Subscribe to
Opera Today

Receive articles and news via RSS feeds or email subscription.


facebook-icon.png


twitter_logo[1].gif



9780393088953.png

9780521746472.png

0810888688.gif

0810882728.gif

Recently in Reviews

Claude Debussy and Lili Boulanger commemorated at the Proms

Two French commemorations - ‘anniversaries’ always seems the wrong word - and surely is - here: the centenary of the deaths of Claude Debussy and Lili Boulanger.

Pique Dame in Salzburg

It was emeritus night at the Salzburg Festival with 75 year old maestro Mariss Jansons conducting 77 year old stage director Hans Neuenfels production about Pushkin’s 87 year old countess known as the Pique Dame.

Lohengrin at Bayreuth

Three electrifying moments and the world is forever changed.

Salome in Salzburg

A Romeo Castellucci production is always news, it is even bigger news just now in Salzburg where Lithuanian soprano Asmik Grigorian has made her debut as the fifteen year-old Salome.

Vaughan Williams Dona nobis pacem - BBC Prom 41

Prom 41 at the Royal Albert Hall, London, with Edward Gardner conducting the BBCSO in Vaughan Williams's Dona nobis pacem, Elgar's Cello Concerto (Jean-Guihen Queyras) and Lili Boulanger . Extremely perceptive performances that revealed deep insight, far more profound than the ostensible "1918" theme

Lisbon under ashes - rediscovered Portuguese Baroque

In 1755, Lisbon was destroyed, first by a massive earthquake, then by a tsunami pouring in from the Atlantic, then by fire and civil unrest. The scale of the disaster is almost unimaginable today. The centre of the Portuguese Empire, with treasures from India, Africa, Brazil and beyond, was never to recover. The royal palaces, with their libraries and priceless collections, were annihilated.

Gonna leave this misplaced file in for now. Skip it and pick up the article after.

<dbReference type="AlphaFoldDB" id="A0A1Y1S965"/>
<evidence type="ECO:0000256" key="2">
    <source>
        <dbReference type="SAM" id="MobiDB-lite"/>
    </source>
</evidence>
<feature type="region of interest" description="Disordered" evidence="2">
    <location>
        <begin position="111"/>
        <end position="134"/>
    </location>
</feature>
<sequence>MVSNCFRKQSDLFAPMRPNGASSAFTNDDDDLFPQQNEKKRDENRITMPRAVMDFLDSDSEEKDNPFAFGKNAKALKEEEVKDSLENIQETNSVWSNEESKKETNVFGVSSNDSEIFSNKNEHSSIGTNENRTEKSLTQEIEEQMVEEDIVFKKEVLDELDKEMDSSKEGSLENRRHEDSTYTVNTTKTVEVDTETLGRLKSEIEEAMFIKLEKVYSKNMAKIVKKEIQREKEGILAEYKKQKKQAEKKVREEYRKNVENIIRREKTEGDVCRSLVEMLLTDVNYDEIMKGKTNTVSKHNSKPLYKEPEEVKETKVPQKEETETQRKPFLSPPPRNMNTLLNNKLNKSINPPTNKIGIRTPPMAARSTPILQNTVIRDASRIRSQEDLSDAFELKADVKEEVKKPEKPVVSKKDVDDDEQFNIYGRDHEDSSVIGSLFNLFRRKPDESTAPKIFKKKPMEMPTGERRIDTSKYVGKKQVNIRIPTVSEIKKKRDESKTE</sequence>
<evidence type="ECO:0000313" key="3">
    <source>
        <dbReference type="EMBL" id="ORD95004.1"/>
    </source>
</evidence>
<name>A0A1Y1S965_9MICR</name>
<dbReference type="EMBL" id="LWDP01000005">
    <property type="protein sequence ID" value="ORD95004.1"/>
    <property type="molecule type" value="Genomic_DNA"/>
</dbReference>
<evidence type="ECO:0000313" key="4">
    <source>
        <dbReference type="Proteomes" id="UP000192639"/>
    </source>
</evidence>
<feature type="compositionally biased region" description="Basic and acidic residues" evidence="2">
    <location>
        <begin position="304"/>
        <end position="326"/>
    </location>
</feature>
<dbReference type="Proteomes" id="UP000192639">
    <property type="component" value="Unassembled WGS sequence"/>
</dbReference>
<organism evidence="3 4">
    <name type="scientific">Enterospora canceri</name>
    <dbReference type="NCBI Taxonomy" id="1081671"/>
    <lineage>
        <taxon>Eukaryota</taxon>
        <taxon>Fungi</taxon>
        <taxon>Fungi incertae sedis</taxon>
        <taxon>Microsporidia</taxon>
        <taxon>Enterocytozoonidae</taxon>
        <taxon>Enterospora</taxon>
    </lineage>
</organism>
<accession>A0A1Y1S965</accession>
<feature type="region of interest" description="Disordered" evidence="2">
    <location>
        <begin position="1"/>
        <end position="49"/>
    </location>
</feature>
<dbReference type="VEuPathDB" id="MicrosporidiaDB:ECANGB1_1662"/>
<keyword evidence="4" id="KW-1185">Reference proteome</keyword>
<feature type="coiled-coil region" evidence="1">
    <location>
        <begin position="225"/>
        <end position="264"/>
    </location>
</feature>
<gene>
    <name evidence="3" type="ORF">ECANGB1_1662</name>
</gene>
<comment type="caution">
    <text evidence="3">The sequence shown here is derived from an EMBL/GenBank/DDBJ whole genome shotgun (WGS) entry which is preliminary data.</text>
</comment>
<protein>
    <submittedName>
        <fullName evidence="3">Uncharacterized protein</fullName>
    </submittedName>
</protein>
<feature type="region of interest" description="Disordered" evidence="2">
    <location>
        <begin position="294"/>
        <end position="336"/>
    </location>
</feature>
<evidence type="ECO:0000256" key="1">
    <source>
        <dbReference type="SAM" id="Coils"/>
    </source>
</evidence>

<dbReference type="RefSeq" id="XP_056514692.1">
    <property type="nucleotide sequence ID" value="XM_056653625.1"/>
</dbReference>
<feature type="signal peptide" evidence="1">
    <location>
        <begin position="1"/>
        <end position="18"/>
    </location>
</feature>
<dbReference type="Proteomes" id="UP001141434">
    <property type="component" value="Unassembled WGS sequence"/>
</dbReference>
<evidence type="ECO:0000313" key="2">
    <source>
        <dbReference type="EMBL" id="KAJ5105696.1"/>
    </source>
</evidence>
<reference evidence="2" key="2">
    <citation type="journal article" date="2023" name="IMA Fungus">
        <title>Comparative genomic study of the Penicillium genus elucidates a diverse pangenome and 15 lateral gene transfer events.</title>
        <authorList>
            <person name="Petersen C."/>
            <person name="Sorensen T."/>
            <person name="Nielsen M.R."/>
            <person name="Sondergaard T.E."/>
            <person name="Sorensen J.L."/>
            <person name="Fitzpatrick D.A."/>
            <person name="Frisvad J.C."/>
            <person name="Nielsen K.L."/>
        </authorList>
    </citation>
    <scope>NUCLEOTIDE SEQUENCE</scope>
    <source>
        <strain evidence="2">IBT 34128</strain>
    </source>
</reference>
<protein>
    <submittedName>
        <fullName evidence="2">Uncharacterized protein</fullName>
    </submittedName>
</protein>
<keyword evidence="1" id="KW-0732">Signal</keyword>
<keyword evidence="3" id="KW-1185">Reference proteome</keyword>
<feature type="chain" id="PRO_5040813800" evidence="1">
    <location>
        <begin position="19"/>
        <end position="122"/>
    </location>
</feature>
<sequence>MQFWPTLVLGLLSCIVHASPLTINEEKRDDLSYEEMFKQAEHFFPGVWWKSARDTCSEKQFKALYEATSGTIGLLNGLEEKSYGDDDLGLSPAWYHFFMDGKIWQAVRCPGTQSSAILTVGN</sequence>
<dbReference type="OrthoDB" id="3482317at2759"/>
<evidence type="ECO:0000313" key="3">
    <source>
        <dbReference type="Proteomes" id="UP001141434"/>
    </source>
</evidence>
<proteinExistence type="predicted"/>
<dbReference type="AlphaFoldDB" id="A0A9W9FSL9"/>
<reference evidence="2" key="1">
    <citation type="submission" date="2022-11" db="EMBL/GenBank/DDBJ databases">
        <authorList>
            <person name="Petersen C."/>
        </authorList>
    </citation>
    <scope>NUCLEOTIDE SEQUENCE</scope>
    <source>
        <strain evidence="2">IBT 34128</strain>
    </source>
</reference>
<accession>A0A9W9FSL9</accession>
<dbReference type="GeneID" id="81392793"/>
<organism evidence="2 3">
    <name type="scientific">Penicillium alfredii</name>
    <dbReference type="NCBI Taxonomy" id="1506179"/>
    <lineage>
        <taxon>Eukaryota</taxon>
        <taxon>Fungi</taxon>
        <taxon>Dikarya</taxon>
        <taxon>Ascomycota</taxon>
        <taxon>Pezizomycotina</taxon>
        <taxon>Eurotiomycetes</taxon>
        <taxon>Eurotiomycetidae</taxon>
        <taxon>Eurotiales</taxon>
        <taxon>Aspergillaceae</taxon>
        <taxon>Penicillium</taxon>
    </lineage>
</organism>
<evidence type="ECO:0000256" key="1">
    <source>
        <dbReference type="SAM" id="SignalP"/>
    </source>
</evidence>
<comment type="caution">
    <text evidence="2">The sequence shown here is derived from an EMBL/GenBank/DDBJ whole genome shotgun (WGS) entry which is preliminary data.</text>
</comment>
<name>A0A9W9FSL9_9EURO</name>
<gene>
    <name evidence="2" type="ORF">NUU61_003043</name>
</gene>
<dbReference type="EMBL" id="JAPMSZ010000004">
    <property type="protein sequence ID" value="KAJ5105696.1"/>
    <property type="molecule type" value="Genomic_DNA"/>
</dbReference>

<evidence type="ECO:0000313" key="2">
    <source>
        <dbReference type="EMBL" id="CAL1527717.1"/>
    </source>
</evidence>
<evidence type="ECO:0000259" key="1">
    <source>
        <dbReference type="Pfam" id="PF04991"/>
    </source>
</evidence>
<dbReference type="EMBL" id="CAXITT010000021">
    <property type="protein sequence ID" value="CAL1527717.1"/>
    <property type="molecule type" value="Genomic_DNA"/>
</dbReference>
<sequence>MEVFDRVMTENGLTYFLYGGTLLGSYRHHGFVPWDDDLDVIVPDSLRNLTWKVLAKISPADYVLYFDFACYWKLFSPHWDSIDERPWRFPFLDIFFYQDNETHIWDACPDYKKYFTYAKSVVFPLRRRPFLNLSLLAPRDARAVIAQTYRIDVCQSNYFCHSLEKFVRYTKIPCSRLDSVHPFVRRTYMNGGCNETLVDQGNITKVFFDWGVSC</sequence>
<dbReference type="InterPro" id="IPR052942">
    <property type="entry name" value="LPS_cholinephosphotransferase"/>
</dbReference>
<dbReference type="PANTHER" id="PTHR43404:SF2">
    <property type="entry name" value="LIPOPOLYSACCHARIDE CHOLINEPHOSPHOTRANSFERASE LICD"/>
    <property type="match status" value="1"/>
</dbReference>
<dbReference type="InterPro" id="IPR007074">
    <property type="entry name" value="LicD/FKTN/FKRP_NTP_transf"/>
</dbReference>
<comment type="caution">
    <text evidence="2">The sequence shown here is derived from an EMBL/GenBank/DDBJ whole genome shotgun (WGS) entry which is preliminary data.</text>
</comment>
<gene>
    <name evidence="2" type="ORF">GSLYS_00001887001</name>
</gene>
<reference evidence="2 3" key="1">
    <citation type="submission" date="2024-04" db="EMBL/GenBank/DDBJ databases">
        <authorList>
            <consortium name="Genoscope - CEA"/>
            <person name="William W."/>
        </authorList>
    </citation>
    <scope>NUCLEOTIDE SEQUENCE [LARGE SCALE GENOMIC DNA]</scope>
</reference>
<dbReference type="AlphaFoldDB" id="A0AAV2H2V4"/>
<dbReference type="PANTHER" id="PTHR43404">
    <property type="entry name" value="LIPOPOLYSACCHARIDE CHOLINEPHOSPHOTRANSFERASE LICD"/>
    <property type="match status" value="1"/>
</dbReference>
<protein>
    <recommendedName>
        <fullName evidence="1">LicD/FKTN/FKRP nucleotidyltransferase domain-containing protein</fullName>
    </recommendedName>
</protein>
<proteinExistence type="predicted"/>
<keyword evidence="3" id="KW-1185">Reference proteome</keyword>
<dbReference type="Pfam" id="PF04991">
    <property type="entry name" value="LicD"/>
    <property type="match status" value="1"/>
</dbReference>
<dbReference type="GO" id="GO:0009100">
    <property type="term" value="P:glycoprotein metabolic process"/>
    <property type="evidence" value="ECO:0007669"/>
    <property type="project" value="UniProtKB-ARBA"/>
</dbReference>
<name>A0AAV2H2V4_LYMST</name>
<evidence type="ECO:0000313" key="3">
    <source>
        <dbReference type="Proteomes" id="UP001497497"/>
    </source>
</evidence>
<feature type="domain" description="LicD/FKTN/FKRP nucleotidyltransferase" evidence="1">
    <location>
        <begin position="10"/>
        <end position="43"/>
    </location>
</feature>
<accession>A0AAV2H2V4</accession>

John Wilson brings Broadway to South Kensington: West Side Story at the BBC Proms

There were two, equal ‘stars’ of this performance of the authorised concert version of Leonard Bernstein’s West Side Story at the Royal Albert Hall: ‘Lenny’ himself, whose vibrant score - by turns glossy and edgy - truly shone, and conductor John Wilson, who made it gleam, and who made us listen afresh and intently to every coloristic detail and toe-tapping, twisting rhythm.

Prom 36: Webern, Mahler, and Wagner

One of the joys of writing regularly – sometimes, just sometimes, I think too regularly – about performance has been the transformation, both conscious and unconscious, of my scholarship.

Prom 33: Thea Musgrave, Phoenix Rising, and Johannes Brahms, Ein deutsches Requiem, op.45

I am not sure I could find much of a connection between the two works on offer here. They offered ‘contrast’ of a sort, I suppose, yet not in a meaningful way such as I could discern.

Gianni Schicchi by Oberlin in Italy

It’s an all too rare pleasure to see Puccini’s only comedy as a stand alone opera. And more so when it is a careful production that uncovers the all too often overlooked musical and dramatic subtleties that abound in Puccini’s last opera.

Sarah Connolly and Joseph Middleton journey through the night at Cadogan Hall